Exercise 3: Functional Annotation

The goal of this exercise is to perform all steps of the Blast2GO functional annotation pipeline for a set of 100 Ascaridia galli assembled transcript sequences. This way we can learn more about each annotation step (blast, mapping and annotation), as well as to explore and understand results. Please perform the following tasks and answer the questions.

Task 1: Blast search

First, load the sequences into OmicsBox. For this, go to File → Load → Load Sequences → Load Fasta file. Select the “100_seqs_a_galli.fasta” file.

OmicsBox uses the Basic Local Alignment Search Tool (BLAST) to find sequences similar to your query set. In this case, we will use the CloudBlast option to blast against NCBI Nematoda (nr subset) database. To do this, go to functional analysis → Blast → Run Blast → CloudBlast, and configure the analysis as follows:

  • Select the blastx-fast option as Blast Program. 

  • Select the Non-redudnand protein sequences (nr_v5) blast database.

  • Establish the "nematoda" taxa as Taxonomy filter. You should put the NCBI taxonomy ID: 6231. Click on the “Add” button.

  • Set the "Blast against a subset of taxonomies" option.

  • Leave the remaining parameters as default. 

  • In the last wizard page, establish an output directory for XML2 outputs. 

As the BLAST search progresses, sequences with successful BLAST results change their color on the Main Sequence Table from white to orange and the BLAST result related columns will be filled. In case no results could be retrieved for a given sequence, this row will turn dark-red. With a mouse the right click on a sequence, the Single Sequence Menu will be displayed and it is possible to see the BLAST results for each sequence individually.


  1. How long does it take to complete? Once blast has finished you can see how long it took at the Progress tab.

  2. Are all sequences successfully blasted?

  3. While the mapping is proceeding (next task), you may continue with the following steps:

    1. Browse BLAST results for any of the sequences (single sequence menu, right mouse click).

    2. Localize different hits and check the local alignment values.

Task 2: Ontology mapping

Once Blast is finished you can launch the Gene Ontology Mapping step. Mapping is the process of retrieving GO terms associated with the Hits obtained by the BLAST search. OmicsBox performs four different mappings steps:

  • BLAST result accessions are used to retrieve gene names or symbols making use of two mapping files provided by the NCBI (gene_info, gene2accession). Identified gene names are then searched in the species-specific entries of the gene-product table of the GO database.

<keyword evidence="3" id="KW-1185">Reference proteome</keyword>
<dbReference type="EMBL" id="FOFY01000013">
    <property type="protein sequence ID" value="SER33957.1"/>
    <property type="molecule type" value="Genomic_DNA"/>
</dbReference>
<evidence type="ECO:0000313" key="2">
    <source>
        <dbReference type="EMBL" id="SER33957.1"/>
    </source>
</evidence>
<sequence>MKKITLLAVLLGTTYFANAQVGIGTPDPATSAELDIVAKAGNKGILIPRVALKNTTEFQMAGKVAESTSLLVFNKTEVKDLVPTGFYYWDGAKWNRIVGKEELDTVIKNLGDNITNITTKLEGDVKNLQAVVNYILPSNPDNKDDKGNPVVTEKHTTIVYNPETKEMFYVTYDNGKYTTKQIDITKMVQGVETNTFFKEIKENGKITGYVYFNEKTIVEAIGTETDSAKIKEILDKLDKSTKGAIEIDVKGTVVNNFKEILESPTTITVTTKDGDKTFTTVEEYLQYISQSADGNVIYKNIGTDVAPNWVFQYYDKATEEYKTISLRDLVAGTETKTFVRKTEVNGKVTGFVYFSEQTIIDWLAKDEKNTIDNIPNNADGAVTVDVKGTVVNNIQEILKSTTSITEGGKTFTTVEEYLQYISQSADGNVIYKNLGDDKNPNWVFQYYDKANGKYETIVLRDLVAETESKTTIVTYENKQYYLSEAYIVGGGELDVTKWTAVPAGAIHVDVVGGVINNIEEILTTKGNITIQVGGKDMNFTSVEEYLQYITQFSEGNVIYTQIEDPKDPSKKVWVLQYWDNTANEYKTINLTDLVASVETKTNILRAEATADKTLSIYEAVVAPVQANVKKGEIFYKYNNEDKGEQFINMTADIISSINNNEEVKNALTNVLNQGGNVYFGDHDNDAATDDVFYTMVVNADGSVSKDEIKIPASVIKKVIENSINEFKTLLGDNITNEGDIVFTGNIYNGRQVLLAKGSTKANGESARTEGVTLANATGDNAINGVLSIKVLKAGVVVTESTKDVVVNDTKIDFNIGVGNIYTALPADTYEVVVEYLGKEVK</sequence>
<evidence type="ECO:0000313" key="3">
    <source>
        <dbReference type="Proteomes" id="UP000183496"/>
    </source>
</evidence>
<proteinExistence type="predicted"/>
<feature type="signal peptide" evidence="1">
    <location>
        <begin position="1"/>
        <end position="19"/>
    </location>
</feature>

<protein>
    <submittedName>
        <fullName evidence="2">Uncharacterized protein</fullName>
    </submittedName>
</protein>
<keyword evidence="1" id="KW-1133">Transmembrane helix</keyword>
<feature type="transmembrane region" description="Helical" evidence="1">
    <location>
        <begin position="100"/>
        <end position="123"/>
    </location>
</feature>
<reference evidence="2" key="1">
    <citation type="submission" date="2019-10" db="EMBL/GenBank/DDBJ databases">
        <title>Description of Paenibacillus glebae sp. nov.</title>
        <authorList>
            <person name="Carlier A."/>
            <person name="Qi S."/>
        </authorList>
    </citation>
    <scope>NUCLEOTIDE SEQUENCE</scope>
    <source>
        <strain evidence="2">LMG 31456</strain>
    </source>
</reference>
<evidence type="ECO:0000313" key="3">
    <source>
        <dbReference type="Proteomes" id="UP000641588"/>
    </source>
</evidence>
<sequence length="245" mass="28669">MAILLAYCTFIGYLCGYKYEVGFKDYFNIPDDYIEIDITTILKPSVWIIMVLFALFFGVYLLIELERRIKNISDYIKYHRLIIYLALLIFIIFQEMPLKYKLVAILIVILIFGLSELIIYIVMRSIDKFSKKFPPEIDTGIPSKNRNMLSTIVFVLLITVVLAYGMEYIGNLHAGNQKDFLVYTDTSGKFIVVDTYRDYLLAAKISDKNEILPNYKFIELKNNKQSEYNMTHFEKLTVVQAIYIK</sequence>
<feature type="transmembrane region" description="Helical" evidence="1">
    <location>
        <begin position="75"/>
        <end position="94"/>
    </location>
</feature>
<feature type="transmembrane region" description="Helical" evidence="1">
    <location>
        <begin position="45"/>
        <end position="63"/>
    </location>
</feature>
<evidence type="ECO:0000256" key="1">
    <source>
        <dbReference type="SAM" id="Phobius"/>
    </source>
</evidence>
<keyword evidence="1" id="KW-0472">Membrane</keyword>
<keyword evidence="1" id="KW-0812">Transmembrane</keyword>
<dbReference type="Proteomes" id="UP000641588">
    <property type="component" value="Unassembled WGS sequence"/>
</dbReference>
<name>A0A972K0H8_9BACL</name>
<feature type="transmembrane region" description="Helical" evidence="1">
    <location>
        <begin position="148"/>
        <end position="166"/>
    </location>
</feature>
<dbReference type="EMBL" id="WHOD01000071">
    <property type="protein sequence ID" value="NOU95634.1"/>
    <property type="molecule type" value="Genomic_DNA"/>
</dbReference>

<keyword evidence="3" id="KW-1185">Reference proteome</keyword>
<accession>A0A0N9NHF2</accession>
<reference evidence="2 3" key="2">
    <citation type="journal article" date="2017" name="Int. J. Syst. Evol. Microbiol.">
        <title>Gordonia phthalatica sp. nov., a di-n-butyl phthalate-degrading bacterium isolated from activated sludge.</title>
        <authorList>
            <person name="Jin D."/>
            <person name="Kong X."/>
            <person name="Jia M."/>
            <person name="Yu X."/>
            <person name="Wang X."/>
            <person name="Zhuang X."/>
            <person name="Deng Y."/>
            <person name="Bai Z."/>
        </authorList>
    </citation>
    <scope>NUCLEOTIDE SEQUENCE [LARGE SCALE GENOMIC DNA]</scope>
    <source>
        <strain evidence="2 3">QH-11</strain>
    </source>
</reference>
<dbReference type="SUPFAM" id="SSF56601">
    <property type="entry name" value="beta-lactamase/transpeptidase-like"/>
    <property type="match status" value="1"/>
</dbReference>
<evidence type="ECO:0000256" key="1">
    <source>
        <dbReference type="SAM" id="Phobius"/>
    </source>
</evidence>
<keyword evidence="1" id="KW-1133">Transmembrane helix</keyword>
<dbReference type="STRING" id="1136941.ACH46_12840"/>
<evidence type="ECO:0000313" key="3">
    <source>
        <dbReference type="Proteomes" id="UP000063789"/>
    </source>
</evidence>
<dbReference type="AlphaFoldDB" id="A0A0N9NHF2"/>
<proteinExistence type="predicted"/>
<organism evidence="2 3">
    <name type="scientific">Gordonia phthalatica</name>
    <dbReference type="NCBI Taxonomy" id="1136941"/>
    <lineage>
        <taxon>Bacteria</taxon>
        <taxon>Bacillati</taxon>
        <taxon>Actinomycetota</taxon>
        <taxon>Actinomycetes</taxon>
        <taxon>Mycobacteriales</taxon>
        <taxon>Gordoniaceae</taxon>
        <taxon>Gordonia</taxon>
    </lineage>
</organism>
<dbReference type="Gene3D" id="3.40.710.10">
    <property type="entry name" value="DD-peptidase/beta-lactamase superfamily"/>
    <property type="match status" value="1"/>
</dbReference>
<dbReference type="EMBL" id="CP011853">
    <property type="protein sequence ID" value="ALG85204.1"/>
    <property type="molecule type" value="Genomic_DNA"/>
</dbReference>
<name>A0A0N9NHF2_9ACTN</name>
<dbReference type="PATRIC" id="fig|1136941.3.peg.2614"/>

• GeneBank identifiers (gi), the primary blast Hit ids, are used to retrieve UniProt IDs making use of a mapping file from PIR (Non-redundant Reference Protein Database) including PSD, UniProt, Swiss-Prot, TrEMBL, RefSeq, GenPept and PDB.

  • Accessions are searched directly in the dbxref table of the GO database.

  • BLAST result accessions are searched directly in the gene-product table of the GO database.

Go to functional analysis → Blast2GO Mapping → Run GO Mapping, and run the analysis.


  1. Check the mapping results for the sequence (TRINITY_DN10164_c0_g1_i1), draw the GO graph for this sequence (sequence context menu, right-click) and localize annotation scores. To find the sequence, you can make use of the table filters (e.g., write the name of the sequence in the SeqName column filter). Try to understand which GO terms will be annotated. How many graphs did you retrieve? To which categories? Save the “biological process” graph for the next task.

  2. How many GO terms have been fetched for the first 20 sequences?

  3. How many sequences are still orange? You can use the Select by color or the table filters to find out the number of sequences that did not retrieve a GO term.

Task 3: Annotation step

This is the process of selecting GO terms from the GO pool obtained by the Mapping step and assigning them to the query sequences. GO annotation is carried out by applying an annotation rule (AR) on the found ontology terms. The rule seeks to find the most specific annotations with a certain level of reliability. This process is adjustable in specificity and stringency.

For each candidate GO an annotation score (AS) is computed. The AS is composed of two additive terms:

  • The first, direct term (DT), represents the highest hit similarity of this GO weighted by a factor corresponding to its EC.

  • The second term (AT) of the AS provides the possibility of abstraction. This is defined as an annotation to a parent node when several child nodes are present in the GO candidate collection. This term multiplies the number of total GOs unified at the node by a user-defined GO weight factor that controls the possibility and strength of abstraction. When GO weight is set to 0, no abstraction is done.

Finally, the AR selects the lowest term per branch that lies over a user-defined threshold.

Go to functional analysis → Blast2GO Annotation → Run Annotation, and configure the analysis using the default parameters.


  1. How many sequences are still green?

  2. How many GO terms do you obtain for the 20 first sequences?

  3. Generate the annotation graph (DAG) of TRINITY_DN10164_c0_g1_i1 (sequence menu context → right mouse click → Draw Graph of GO-Mapping with annotation score). Interpret and save the “biological process” graph. Compare with the “biological process” graph obtained in the previous step. Why the GO:0055085 (transmembrane transport) has not been annotated?